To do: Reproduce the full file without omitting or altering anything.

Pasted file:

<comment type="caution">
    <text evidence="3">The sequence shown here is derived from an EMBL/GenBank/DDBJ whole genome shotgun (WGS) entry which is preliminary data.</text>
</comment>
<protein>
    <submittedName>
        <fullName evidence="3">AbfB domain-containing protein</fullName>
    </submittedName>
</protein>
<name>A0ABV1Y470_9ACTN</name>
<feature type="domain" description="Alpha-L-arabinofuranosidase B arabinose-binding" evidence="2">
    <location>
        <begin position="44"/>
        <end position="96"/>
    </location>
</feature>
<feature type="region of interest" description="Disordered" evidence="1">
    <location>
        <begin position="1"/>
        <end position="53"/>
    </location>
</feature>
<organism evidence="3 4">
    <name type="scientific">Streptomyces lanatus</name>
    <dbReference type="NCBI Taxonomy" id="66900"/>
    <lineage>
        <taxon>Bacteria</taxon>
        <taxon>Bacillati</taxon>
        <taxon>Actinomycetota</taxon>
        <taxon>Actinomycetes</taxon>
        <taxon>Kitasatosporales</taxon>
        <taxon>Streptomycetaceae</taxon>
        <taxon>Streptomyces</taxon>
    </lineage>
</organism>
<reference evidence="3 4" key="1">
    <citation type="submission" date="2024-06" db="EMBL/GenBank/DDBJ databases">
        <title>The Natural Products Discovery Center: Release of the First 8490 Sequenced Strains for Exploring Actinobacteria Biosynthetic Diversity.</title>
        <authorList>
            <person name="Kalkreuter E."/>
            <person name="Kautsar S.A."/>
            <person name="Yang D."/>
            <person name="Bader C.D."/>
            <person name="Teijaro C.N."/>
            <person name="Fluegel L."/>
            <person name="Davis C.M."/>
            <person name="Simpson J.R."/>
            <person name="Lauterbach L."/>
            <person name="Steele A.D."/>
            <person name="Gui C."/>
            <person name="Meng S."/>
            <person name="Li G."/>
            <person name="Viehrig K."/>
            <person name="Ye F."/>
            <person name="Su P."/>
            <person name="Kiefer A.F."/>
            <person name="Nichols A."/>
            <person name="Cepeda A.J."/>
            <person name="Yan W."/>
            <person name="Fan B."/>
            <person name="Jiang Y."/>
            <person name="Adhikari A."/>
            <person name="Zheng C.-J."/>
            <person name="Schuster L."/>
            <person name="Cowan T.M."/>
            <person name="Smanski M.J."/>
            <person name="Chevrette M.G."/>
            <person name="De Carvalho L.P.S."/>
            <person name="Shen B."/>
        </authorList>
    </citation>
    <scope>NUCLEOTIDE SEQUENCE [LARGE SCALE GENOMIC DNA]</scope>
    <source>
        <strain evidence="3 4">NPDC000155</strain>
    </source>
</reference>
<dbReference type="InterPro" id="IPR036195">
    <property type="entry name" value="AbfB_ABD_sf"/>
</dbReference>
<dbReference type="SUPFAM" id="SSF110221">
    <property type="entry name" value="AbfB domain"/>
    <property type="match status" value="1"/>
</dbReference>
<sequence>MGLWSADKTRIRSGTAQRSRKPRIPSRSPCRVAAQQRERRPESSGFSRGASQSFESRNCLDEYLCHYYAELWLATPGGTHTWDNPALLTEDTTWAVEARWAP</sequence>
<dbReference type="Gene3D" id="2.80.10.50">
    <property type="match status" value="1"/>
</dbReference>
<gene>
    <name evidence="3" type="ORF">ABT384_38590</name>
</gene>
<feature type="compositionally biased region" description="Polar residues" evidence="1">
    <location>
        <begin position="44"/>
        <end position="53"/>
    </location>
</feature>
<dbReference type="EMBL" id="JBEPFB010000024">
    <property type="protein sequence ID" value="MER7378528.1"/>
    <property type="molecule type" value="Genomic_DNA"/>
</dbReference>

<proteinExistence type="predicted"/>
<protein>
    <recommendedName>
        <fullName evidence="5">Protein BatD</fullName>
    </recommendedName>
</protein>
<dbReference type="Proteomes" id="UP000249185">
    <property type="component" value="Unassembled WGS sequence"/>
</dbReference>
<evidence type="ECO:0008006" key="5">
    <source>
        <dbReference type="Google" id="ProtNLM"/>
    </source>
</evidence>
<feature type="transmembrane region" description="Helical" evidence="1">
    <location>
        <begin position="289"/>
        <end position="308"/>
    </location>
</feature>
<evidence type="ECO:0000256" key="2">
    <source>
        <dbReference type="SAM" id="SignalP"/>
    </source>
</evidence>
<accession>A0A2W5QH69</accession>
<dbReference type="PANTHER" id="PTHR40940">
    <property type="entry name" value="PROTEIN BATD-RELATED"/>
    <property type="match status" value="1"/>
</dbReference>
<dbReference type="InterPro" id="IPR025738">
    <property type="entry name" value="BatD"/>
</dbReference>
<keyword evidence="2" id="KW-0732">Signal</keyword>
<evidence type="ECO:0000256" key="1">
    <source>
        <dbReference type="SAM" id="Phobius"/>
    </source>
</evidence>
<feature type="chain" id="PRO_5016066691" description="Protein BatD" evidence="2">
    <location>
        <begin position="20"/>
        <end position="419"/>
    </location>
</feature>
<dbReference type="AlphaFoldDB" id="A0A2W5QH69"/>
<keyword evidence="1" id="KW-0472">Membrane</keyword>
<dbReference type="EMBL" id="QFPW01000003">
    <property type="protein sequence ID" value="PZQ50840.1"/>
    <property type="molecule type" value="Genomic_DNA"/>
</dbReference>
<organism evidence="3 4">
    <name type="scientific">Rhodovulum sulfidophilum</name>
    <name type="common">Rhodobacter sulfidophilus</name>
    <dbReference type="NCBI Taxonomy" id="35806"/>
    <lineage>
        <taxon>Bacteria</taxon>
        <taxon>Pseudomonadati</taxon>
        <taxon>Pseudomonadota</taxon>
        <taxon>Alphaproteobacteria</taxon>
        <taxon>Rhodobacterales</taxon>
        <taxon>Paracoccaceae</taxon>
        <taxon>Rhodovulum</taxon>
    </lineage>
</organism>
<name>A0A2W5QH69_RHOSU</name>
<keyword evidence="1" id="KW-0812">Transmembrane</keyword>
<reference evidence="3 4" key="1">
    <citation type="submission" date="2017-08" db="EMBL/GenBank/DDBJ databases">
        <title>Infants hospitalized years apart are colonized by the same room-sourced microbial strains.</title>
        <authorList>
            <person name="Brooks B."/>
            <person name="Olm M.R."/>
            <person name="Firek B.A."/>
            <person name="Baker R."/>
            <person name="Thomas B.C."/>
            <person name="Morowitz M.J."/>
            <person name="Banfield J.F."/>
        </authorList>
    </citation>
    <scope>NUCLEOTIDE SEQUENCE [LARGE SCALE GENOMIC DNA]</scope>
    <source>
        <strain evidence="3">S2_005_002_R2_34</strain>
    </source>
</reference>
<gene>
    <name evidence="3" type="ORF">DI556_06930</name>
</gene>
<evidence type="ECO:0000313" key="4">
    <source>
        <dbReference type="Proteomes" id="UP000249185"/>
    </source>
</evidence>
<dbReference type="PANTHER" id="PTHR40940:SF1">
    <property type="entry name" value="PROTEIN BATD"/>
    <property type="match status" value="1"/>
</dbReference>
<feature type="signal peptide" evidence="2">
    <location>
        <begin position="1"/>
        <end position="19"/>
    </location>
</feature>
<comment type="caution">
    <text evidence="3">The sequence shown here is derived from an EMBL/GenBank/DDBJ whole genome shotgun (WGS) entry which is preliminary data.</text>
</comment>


<comment type="caution">
    <text evidence="3">The sequence shown here is derived from an EMBL/GenBank/DDBJ whole genome shotgun (WGS) entry which is preliminary data.</text>
</comment>
<protein>
    <submittedName>
        <fullName evidence="3">AbfB domain-containing protein</fullName>
    </submittedName>
</protein>
<name>A0ABV1Y470_9ACTN</name>
<feature type="domain" description="Alpha-L-arabinofuranosidase B arabinose-binding" evidence="2">
    <location>
        <begin position="44"/>
        <end position="96"/>
    </location>
</feature>
<feature type="region of interest" description="Disordered" evidence="1">
    <location>
        <begin position="1"/>
        <end position="53"/>
    </location>
</feature>
<organism evidence="3 4">
    <name type="scientific">Streptomyces lanatus</name>
    <dbReference type="NCBI Taxonomy" id="66900"/>
    <lineage>
        <taxon>Bacteria</taxon>
        <taxon>Bacillati</taxon>
        <taxon>Actinomycetota</taxon>
        <taxon>Actinomycetes</taxon>
        <taxon>Kitasatosporales</taxon>
        <taxon>Streptomycetaceae</taxon>
        <taxon>Streptomyces</taxon>
    </lineage>
</organism>
<reference evidence="3 4" key="1">
    <citation type="submission" date="2024-06" db="EMBL/GenBank/DDBJ databases">
        <title>The Natural Products Discovery Center: Release of the First 8490 Sequenced Strains for Exploring Actinobacteria Biosynthetic Diversity.</title>
        <authorList>
            <person name="Kalkreuter E."/>
            <person name="Kautsar S.A."/>
            <person name="Yang D."/>
            <person name="Bader C.D."/>
            <person name="Teijaro C.N."/>
            <person name="Fluegel L."/>
            <person name="Davis C.M."/>
            <person name="Simpson J.R."/>
            <person name="Lauterbach L."/>
            <person name="Steele A.D."/>
            <person name="Gui C."/>
            <person name="Meng S."/>
            <person name="Li G."/>
            <person name="Viehrig K."/>
            <person name="Ye F."/>
            <person name="Su P."/>
            <person name="Kiefer A.F."/>
            <person name="Nichols A."/>
            <person name="Cepeda A.J."/>
            <person name="Yan W."/>
            <person name="Fan B."/>
            <person name="Jiang Y."/>
            <person name="Adhikari A."/>
            <person name="Zheng C.-J."/>
            <person name="Schuster L."/>
            <person name="Cowan T.M."/>
            <person name="Smanski M.J."/>
            <person name="Chevrette M.G."/>
            <person name="De Carvalho L.P.S."/>
            <person name="Shen B."/>
        </authorList>
    </citation>
    <scope>NUCLEOTIDE SEQUENCE [LARGE SCALE GENOMIC DNA]</scope>
    <source>
        <strain evidence="3 4">NPDC000155</strain>
    </source>
</reference>
<dbReference type="InterPro" id="IPR036195">
    <property type="entry name" value="AbfB_ABD_sf"/>
</dbReference>
<dbReference type="SUPFAM" id="SSF110221">
    <property type="entry name" value="AbfB domain"/>
    <property type="match status" value="1"/>
</dbReference>
<sequence>MGLWSADKTRIRSGTAQRSRKPRIPSRSPCRVAAQQRERRPESSGFSRGASQSFESRNCLDEYLCHYYAELWLATPGGTHTWDNPALLTEDTTWAVEARWAP</sequence>
<dbReference type="Gene3D" id="2.80.10.50">
    <property type="match status" value="1"/>
</dbReference>
<gene>
    <name evidence="3" type="ORF">ABT384_38590</name>
</gene>
<feature type="compositionally biased region" description="Polar residues" evidence="1">
    <location>
        <begin position="44"/>
        <end position="53"/>
    </location>
</feature>
<dbReference type="EMBL" id="JBEPFB010000024">
    <property type="protein sequence ID" value="MER7378528.1"/>
    <property type="molecule type" value="Genomic_DNA"/>
</dbReference>

<proteinExistence type="predicted"/>
<protein>
    <recommendedName>
        <fullName evidence="5">Protein BatD</fullName>
    </recommendedName>
</protein>
<dbReference type="Proteomes" id="UP000249185">
    <property type="component" value="Unassembled WGS sequence"/>
</dbReference>
<evidence type="ECO:0008006" key="5">
    <source>
        <dbReference type="Google" id="ProtNLM"/>
    </source>
</evidence>
<feature type="transmembrane region" description="Helical" evidence="1">
    <location>
        <begin position="289"/>
        <end position="308"/>
    </location>
</feature>
<evidence type="ECO:0000256" key="2">
    <source>
        <dbReference type="SAM" id="SignalP"/>
    </source>
</evidence>
<accession>A0A2W5QH69</accession>
<dbReference type="PANTHER" id="PTHR40940">
    <property type="entry name" value="PROTEIN BATD-RELATED"/>
    <property type="match status" value="1"/>
</dbReference>
<dbReference type="InterPro" id="IPR025738">
    <property type="entry name" value="BatD"/>
</dbReference>
<keyword evidence="2" id="KW-0732">Signal</keyword>
<evidence type="ECO:0000256" key="1">
    <source>
        <dbReference type="SAM" id="Phobius"/>
    </source>
</evidence>
<feature type="chain" id="PRO_5016066691" description="Protein BatD" evidence="2">
    <location>
        <begin position="20"/>
        <end position="419"/>
    </location>
</feature>
<dbReference type="AlphaFoldDB" id="A0A2W5QH69"/>
<keyword evidence="1" id="KW-0472">Membrane</keyword>
<dbReference type="EMBL" id="QFPW01000003">
    <property type="protein sequence ID" value="PZQ50840.1"/>
    <property type="molecule type" value="Genomic_DNA"/>
</dbReference>
<organism evidence="3 4">
    <name type="scientific">Rhodovulum sulfidophilum</name>
    <name type="common">Rhodobacter sulfidophilus</name>
    <dbReference type="NCBI Taxonomy" id="35806"/>
    <lineage>
        <taxon>Bacteria</taxon>
        <taxon>Pseudomonadati</taxon>
        <taxon>Pseudomonadota</taxon>
        <taxon>Alphaproteobacteria</taxon>
        <taxon>Rhodobacterales</taxon>
        <taxon>Paracoccaceae</taxon>
        <taxon>Rhodovulum</taxon>
    </lineage>
</organism>
<name>A0A2W5QH69_RHOSU</name>
<keyword evidence="1" id="KW-0812">Transmembrane</keyword>
<reference evidence="3 4" key="1">
    <citation type="submission" date="2017-08" db="EMBL/GenBank/DDBJ databases">
        <title>Infants hospitalized years apart are colonized by the same room-sourced microbial strains.</title>
        <authorList>
            <person name="Brooks B."/>
            <person name="Olm M.R."/>
            <person name="Firek B.A."/>
            <person name="Baker R."/>
            <person name="Thomas B.C."/>
            <person name="Morowitz M.J."/>
            <person name="Banfield J.F."/>
        </authorList>
    </citation>
    <scope>NUCLEOTIDE SEQUENCE [LARGE SCALE GENOMIC DNA]</scope>
    <source>
        <strain evidence="3">S2_005_002_R2_34</strain>
    </source>
</reference>
<gene>
    <name evidence="3" type="ORF">DI556_06930</name>
</gene>
<evidence type="ECO:0000313" key="4">
    <source>
        <dbReference type="Proteomes" id="UP000249185"/>
    </source>
</evidence>
<dbReference type="PANTHER" id="PTHR40940:SF1">
    <property type="entry name" value="PROTEIN BATD"/>
    <property type="match status" value="1"/>
</dbReference>
<feature type="signal peptide" evidence="2">
    <location>
        <begin position="1"/>
        <end position="19"/>
    </location>
</feature>
<comment type="caution">
    <text evidence="3">The sequence shown here is derived from an EMBL/GenBank/DDBJ whole genome shotgun (WGS) entry which is preliminary data.</text>
</comment>